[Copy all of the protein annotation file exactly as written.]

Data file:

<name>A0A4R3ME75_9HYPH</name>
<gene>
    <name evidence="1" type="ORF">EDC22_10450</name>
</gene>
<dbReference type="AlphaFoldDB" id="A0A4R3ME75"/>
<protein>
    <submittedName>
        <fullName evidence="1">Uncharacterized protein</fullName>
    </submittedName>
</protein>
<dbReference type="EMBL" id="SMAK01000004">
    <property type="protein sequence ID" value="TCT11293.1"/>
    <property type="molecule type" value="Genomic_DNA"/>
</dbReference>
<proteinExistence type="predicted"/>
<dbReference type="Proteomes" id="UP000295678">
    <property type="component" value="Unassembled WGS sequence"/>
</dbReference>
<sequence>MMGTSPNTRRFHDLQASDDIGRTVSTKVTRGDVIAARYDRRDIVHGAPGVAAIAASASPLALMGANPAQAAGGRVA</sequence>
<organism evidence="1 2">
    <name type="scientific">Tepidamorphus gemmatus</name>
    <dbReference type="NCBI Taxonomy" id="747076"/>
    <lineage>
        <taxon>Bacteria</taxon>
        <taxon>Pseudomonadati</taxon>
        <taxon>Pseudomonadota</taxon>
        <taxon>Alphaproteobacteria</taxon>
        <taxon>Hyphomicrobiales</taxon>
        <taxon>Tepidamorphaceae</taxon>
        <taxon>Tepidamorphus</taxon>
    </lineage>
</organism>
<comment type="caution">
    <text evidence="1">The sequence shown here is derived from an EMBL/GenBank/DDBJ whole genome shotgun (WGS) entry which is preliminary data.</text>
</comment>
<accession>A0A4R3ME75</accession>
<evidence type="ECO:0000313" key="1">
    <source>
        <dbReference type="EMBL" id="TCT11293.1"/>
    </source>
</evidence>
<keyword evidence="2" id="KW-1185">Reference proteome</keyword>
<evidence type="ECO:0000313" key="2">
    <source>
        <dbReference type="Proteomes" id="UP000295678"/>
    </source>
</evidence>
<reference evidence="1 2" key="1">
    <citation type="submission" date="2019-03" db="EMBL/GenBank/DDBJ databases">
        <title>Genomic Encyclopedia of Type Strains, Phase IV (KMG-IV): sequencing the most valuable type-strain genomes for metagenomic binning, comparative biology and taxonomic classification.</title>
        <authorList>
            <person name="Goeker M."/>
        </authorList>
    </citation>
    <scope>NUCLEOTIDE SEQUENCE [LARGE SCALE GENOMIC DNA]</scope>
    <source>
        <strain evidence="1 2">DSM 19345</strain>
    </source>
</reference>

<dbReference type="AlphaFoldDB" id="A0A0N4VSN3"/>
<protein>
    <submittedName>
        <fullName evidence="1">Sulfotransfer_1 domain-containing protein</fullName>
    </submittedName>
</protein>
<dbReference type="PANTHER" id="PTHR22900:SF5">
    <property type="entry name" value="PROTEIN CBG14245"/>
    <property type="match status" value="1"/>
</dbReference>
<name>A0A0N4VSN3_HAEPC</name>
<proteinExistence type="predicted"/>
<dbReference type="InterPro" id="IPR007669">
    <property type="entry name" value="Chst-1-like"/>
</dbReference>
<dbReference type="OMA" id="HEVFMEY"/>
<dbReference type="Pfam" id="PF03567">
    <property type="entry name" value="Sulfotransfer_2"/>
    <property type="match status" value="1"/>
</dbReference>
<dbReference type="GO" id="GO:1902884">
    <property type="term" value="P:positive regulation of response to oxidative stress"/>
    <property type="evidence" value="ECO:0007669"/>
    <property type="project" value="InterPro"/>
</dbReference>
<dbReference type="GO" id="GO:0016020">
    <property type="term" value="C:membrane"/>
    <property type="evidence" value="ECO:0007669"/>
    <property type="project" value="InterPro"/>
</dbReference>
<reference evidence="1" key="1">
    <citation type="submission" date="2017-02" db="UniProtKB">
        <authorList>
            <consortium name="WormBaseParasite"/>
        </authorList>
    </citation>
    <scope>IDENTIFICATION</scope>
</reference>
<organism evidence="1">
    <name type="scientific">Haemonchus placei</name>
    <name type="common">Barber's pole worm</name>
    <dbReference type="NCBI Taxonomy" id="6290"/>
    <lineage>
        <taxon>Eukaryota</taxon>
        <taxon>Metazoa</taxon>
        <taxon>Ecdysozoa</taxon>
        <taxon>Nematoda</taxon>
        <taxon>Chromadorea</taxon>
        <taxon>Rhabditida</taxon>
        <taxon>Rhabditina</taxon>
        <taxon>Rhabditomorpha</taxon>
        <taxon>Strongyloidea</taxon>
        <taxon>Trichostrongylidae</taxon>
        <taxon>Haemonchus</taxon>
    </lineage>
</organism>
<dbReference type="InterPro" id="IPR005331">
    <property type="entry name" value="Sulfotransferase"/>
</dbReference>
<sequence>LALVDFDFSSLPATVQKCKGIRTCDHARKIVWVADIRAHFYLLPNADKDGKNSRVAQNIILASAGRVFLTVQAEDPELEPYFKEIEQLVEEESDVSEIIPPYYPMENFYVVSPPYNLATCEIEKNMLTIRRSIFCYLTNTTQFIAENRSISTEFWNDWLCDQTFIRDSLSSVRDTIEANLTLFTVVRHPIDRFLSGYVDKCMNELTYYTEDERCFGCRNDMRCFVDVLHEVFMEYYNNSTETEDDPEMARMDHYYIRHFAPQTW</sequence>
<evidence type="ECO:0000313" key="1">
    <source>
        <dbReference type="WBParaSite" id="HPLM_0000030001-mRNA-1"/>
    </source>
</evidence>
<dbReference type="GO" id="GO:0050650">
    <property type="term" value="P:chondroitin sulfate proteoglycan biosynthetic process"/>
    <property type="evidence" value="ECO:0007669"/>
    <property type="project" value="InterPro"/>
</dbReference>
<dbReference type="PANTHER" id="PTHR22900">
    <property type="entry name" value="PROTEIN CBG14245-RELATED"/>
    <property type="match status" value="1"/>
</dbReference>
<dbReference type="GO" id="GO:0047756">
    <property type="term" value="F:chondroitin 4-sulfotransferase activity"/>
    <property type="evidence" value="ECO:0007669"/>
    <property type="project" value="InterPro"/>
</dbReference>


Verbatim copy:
<name>A0A4R3ME75_9HYPH</name>
<gene>
    <name evidence="1" type="ORF">EDC22_10450</name>
</gene>
<dbReference type="AlphaFoldDB" id="A0A4R3ME75"/>
<protein>
    <submittedName>
        <fullName evidence="1">Uncharacterized protein</fullName>
    </submittedName>
</protein>
<dbReference type="EMBL" id="SMAK01000004">
    <property type="protein sequence ID" value="TCT11293.1"/>
    <property type="molecule type" value="Genomic_DNA"/>
</dbReference>
<proteinExistence type="predicted"/>
<dbReference type="Proteomes" id="UP000295678">
    <property type="component" value="Unassembled WGS sequence"/>
</dbReference>
<sequence>MMGTSPNTRRFHDLQASDDIGRTVSTKVTRGDVIAARYDRRDIVHGAPGVAAIAASASPLALMGANPAQAAGGRVA</sequence>
<organism evidence="1 2">
    <name type="scientific">Tepidamorphus gemmatus</name>
    <dbReference type="NCBI Taxonomy" id="747076"/>
    <lineage>
        <taxon>Bacteria</taxon>
        <taxon>Pseudomonadati</taxon>
        <taxon>Pseudomonadota</taxon>
        <taxon>Alphaproteobacteria</taxon>
        <taxon>Hyphomicrobiales</taxon>
        <taxon>Tepidamorphaceae</taxon>
        <taxon>Tepidamorphus</taxon>
    </lineage>
</organism>
<comment type="caution">
    <text evidence="1">The sequence shown here is derived from an EMBL/GenBank/DDBJ whole genome shotgun (WGS) entry which is preliminary data.</text>
</comment>
<accession>A0A4R3ME75</accession>
<evidence type="ECO:0000313" key="1">
    <source>
        <dbReference type="EMBL" id="TCT11293.1"/>
    </source>
</evidence>
<keyword evidence="2" id="KW-1185">Reference proteome</keyword>
<evidence type="ECO:0000313" key="2">
    <source>
        <dbReference type="Proteomes" id="UP000295678"/>
    </source>
</evidence>
<reference evidence="1 2" key="1">
    <citation type="submission" date="2019-03" db="EMBL/GenBank/DDBJ databases">
        <title>Genomic Encyclopedia of Type Strains, Phase IV (KMG-IV): sequencing the most valuable type-strain genomes for metagenomic binning, comparative biology and taxonomic classification.</title>
        <authorList>
            <person name="Goeker M."/>
        </authorList>
    </citation>
    <scope>NUCLEOTIDE SEQUENCE [LARGE SCALE GENOMIC DNA]</scope>
    <source>
        <strain evidence="1 2">DSM 19345</strain>
    </source>
</reference>

<dbReference type="AlphaFoldDB" id="A0A0N4VSN3"/>
<protein>
    <submittedName>
        <fullName evidence="1">Sulfotransfer_1 domain-containing protein</fullName>
    </submittedName>
</protein>
<dbReference type="PANTHER" id="PTHR22900:SF5">
    <property type="entry name" value="PROTEIN CBG14245"/>
    <property type="match status" value="1"/>
</dbReference>
<name>A0A0N4VSN3_HAEPC</name>
<proteinExistence type="predicted"/>
<dbReference type="InterPro" id="IPR007669">
    <property type="entry name" value="Chst-1-like"/>
</dbReference>
<dbReference type="OMA" id="HEVFMEY"/>
<dbReference type="Pfam" id="PF03567">
    <property type="entry name" value="Sulfotransfer_2"/>
    <property type="match status" value="1"/>
</dbReference>
<dbReference type="GO" id="GO:1902884">
    <property type="term" value="P:positive regulation of response to oxidative stress"/>
    <property type="evidence" value="ECO:0007669"/>
    <property type="project" value="InterPro"/>
</dbReference>
<dbReference type="GO" id="GO:0016020">
    <property type="term" value="C:membrane"/>
    <property type="evidence" value="ECO:0007669"/>
    <property type="project" value="InterPro"/>
</dbReference>
<reference evidence="1" key="1">
    <citation type="submission" date="2017-02" db="UniProtKB">
        <authorList>
            <consortium name="WormBaseParasite"/>
        </authorList>
    </citation>
    <scope>IDENTIFICATION</scope>
</reference>
<organism evidence="1">
    <name type="scientific">Haemonchus placei</name>
    <name type="common">Barber's pole worm</name>
    <dbReference type="NCBI Taxonomy" id="6290"/>
    <lineage>
        <taxon>Eukaryota</taxon>
        <taxon>Metazoa</taxon>
        <taxon>Ecdysozoa</taxon>
        <taxon>Nematoda</taxon>
        <taxon>Chromadorea</taxon>
        <taxon>Rhabditida</taxon>
        <taxon>Rhabditina</taxon>
        <taxon>Rhabditomorpha</taxon>
        <taxon>Strongyloidea</taxon>
        <taxon>Trichostrongylidae</taxon>
        <taxon>Haemonchus</taxon>
    </lineage>
</organism>
<dbReference type="InterPro" id="IPR005331">
    <property type="entry name" value="Sulfotransferase"/>
</dbReference>
<sequence>LALVDFDFSSLPATVQKCKGIRTCDHARKIVWVADIRAHFYLLPNADKDGKNSRVAQNIILASAGRVFLTVQAEDPELEPYFKEIEQLVEEESDVSEIIPPYYPMENFYVVSPPYNLATCEIEKNMLTIRRSIFCYLTNTTQFIAENRSISTEFWNDWLCDQTFIRDSLSSVRDTIEANLTLFTVVRHPIDRFLSGYVDKCMNELTYYTEDERCFGCRNDMRCFVDVLHEVFMEYYNNSTETEDDPEMARMDHYYIRHFAPQTW</sequence>
<evidence type="ECO:0000313" key="1">
    <source>
        <dbReference type="WBParaSite" id="HPLM_0000030001-mRNA-1"/>
    </source>
</evidence>
<dbReference type="GO" id="GO:0050650">
    <property type="term" value="P:chondroitin sulfate proteoglycan biosynthetic process"/>
    <property type="evidence" value="ECO:0007669"/>
    <property type="project" value="InterPro"/>
</dbReference>
<dbReference type="PANTHER" id="PTHR22900">
    <property type="entry name" value="PROTEIN CBG14245-RELATED"/>
    <property type="match status" value="1"/>
</dbReference>
<dbReference type="GO" id="GO:0047756">
    <property type="term" value="F:chondroitin 4-sulfotransferase activity"/>
    <property type="evidence" value="ECO:0007669"/>
    <property type="project" value="InterPro"/>
</dbReference>